‘ Andrew Grice in the Indie has an entertaining dissection of different Tory and Labour narratives about the Budget, and their contrasting views about what the public are most afraid of. I should read more Grice. But I don’t quite follow his thinking when he says that Labour want to contrast their ‘optimism’ with the Tories’ ‘austerity’. If Labour are optimistic about the economy, then surely they can afford to be austere without fearing for the economic consequences of cutting too soon? That has been their main defence of their wait-and-see position. Surely, they need a little fear and pessimism – whereas the Tory plans for cutting are truly torpedo’d by another dip into recession. ‘

    This actually makes political sense when one considers that only 25% of the public believe we need to make any cuts at all. I suppose it is one of the risks of supporting the economy that people stop believing that the structural deficit eventually needs to be eliminated.

    With current sterling weakness and oil at $80 pb, I think he will delay the rise in fuel duty until later in the year. Alcohol duty could be hammered with the cheap super-strength brands getting special attention. High earners are going to get clobbered through tax relief on pension contributions. Calls for a RHT will be ignored. I don’t see him doing anything with the lower borrowing other than reduce future deficit forecasts. From what has already been in the press it seems the revenue from the bonus tax will be used for youth employment and that seems reasonable.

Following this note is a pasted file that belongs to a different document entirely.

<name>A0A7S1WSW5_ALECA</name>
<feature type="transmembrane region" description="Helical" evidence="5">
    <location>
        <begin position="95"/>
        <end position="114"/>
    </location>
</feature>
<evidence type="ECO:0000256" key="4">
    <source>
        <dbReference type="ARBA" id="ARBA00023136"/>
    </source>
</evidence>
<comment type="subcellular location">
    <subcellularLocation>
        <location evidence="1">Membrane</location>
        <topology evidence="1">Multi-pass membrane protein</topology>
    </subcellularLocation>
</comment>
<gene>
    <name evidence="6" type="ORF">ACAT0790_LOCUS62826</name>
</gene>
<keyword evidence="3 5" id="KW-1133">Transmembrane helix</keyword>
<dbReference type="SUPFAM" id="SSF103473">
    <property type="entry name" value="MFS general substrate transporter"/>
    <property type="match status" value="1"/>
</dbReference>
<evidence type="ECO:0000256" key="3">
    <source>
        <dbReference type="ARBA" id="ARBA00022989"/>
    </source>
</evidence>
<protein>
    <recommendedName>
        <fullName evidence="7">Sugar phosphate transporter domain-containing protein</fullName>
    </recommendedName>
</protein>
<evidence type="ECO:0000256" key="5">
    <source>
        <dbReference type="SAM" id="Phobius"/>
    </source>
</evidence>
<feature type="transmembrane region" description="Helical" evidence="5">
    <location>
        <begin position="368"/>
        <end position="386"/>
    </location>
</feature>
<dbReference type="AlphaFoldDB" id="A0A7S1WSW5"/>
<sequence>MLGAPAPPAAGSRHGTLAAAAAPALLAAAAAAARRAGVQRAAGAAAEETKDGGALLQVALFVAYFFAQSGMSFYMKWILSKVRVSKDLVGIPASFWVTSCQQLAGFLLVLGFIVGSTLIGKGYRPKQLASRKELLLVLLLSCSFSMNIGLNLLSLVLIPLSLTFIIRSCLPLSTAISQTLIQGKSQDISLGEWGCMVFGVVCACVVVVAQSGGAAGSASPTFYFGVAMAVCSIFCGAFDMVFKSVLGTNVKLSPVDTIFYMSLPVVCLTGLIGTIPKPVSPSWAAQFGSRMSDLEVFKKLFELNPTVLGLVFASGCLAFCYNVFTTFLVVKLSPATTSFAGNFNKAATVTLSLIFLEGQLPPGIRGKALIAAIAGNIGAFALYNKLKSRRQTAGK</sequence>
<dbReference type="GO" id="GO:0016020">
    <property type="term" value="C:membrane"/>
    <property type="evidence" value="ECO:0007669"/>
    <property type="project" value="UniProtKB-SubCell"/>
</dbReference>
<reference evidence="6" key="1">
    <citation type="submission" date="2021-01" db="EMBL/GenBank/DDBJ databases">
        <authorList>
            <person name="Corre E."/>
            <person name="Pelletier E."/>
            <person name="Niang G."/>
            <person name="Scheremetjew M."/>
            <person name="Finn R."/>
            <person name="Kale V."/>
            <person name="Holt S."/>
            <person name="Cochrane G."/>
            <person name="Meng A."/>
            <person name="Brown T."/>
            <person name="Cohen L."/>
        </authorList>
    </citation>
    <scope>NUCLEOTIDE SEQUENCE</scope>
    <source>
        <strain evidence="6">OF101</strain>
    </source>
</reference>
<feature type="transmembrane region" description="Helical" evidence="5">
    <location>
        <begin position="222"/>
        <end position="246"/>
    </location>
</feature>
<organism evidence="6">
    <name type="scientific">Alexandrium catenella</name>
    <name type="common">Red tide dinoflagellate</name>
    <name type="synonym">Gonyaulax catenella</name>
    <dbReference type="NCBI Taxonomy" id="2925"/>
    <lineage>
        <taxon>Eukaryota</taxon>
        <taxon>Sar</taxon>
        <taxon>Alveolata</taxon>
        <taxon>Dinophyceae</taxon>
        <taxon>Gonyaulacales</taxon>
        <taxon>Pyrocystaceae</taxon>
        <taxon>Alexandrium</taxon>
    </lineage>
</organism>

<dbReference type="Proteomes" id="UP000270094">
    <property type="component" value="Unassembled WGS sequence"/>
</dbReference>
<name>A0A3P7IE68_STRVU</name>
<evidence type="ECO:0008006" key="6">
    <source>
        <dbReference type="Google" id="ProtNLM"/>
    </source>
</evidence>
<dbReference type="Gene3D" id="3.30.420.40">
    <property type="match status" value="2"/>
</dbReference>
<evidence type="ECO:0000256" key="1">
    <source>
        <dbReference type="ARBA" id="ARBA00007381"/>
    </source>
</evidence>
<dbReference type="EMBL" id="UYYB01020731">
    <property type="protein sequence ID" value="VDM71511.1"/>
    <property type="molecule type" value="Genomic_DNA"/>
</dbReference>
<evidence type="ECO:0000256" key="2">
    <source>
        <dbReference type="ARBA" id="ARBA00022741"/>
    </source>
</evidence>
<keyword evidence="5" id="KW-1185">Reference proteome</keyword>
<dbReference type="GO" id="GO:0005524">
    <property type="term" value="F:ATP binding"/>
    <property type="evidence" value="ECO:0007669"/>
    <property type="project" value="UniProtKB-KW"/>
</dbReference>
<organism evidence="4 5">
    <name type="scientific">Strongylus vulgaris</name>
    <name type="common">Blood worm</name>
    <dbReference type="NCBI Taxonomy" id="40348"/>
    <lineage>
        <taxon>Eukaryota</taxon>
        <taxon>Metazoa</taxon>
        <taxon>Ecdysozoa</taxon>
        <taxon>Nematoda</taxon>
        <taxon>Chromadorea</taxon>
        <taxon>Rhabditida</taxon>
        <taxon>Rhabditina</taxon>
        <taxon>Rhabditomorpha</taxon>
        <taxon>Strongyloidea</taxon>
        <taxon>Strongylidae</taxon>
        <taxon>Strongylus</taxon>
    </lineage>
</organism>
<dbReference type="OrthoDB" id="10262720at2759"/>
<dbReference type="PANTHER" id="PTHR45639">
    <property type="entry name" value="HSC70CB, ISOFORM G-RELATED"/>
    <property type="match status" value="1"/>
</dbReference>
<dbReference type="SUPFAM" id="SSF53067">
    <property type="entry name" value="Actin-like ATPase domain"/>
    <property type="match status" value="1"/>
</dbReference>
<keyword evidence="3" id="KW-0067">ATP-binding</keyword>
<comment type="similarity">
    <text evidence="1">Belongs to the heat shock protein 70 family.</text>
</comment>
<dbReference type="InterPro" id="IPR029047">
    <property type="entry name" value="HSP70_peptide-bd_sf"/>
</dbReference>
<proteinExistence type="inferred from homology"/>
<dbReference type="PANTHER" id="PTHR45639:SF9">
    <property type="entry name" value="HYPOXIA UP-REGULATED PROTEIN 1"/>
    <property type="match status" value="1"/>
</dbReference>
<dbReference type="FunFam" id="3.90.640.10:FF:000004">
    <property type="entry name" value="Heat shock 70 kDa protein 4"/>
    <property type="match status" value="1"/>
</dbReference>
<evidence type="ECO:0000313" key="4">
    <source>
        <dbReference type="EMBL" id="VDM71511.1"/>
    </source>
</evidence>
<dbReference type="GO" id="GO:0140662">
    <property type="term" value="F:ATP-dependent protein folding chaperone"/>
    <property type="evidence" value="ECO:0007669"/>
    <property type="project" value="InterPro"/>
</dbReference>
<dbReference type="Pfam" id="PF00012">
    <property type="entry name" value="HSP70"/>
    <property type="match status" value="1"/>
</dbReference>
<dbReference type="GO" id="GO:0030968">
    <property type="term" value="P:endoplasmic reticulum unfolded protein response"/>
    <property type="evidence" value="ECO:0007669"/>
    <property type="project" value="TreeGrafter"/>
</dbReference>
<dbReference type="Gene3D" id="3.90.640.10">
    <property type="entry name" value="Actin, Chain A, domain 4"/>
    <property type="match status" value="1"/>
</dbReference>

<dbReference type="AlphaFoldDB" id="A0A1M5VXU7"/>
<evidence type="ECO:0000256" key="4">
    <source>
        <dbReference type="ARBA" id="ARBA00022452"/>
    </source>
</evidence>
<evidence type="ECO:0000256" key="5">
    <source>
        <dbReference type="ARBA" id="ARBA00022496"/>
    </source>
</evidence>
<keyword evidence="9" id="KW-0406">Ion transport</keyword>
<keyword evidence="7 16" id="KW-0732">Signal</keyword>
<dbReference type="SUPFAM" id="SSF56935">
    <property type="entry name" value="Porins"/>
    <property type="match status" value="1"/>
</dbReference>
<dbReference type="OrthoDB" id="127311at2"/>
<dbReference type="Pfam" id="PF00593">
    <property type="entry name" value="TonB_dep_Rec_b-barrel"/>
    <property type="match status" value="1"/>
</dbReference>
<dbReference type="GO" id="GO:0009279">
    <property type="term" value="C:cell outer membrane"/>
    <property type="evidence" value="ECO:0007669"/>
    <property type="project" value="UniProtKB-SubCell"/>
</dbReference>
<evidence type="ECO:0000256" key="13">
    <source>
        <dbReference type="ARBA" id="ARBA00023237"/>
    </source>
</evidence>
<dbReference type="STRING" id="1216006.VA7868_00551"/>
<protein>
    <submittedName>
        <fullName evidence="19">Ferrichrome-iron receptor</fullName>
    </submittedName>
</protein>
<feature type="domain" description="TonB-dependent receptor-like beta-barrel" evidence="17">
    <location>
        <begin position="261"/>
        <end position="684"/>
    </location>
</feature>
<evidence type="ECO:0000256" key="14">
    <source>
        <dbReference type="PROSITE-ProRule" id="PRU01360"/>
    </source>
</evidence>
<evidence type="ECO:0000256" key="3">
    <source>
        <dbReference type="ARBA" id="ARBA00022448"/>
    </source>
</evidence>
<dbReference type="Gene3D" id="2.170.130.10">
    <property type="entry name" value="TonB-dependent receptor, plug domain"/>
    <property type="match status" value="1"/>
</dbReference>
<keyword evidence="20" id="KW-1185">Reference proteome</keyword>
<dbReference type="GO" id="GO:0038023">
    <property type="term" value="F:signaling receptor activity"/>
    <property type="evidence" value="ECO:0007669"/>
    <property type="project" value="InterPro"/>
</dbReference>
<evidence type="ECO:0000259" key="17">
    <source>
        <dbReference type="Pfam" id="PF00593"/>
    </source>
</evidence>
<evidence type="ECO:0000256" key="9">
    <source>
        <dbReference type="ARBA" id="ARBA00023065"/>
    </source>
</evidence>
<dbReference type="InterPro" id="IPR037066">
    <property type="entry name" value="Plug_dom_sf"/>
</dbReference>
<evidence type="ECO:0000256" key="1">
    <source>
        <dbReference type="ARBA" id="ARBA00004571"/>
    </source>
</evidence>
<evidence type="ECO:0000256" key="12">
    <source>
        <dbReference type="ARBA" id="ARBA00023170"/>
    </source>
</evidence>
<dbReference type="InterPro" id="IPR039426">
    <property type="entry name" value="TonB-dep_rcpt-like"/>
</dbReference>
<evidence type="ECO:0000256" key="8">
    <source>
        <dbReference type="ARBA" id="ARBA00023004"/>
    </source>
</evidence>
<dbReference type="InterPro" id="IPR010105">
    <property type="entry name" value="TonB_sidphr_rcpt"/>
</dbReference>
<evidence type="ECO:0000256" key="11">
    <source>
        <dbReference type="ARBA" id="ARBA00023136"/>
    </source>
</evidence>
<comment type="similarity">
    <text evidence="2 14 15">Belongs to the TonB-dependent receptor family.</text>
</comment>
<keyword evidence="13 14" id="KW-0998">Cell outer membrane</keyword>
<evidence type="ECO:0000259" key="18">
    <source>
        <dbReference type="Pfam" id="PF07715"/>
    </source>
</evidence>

1. those all seem v sensible. When the magazine asks me, I will shamelessly pretend they are mine …

  2. “I always find the concept of generosity, when it is not your own money, difficult.”

    How true! It’s interesting how political discourse can reveal the assumptions that it is based on. An interesting Swedish example is that many politicians (especially left of centre) say that “society” (samhället) should pay for something (university tuition, daycare or whatever), when they actually mean “the state” or “taxpayers”. The conflation of state and society is a slightly disturbing political idea, at least to a liberal.

    Of course, in economic terms “society” does not “pay” for anything unless some if its goods or services (or assets) are being confiscated by foreigners (e.g. war reparations, Morgenthau Plans etc), which has thankfully gone out of fashion recently. Public spending redistributes goods and services within society via the state, they don’t take them away – except for deadweight effects, of course. (The more politically interesting effect of taxation is that it reduces the share of people’s consumption that is chosen as opposed to imposed.)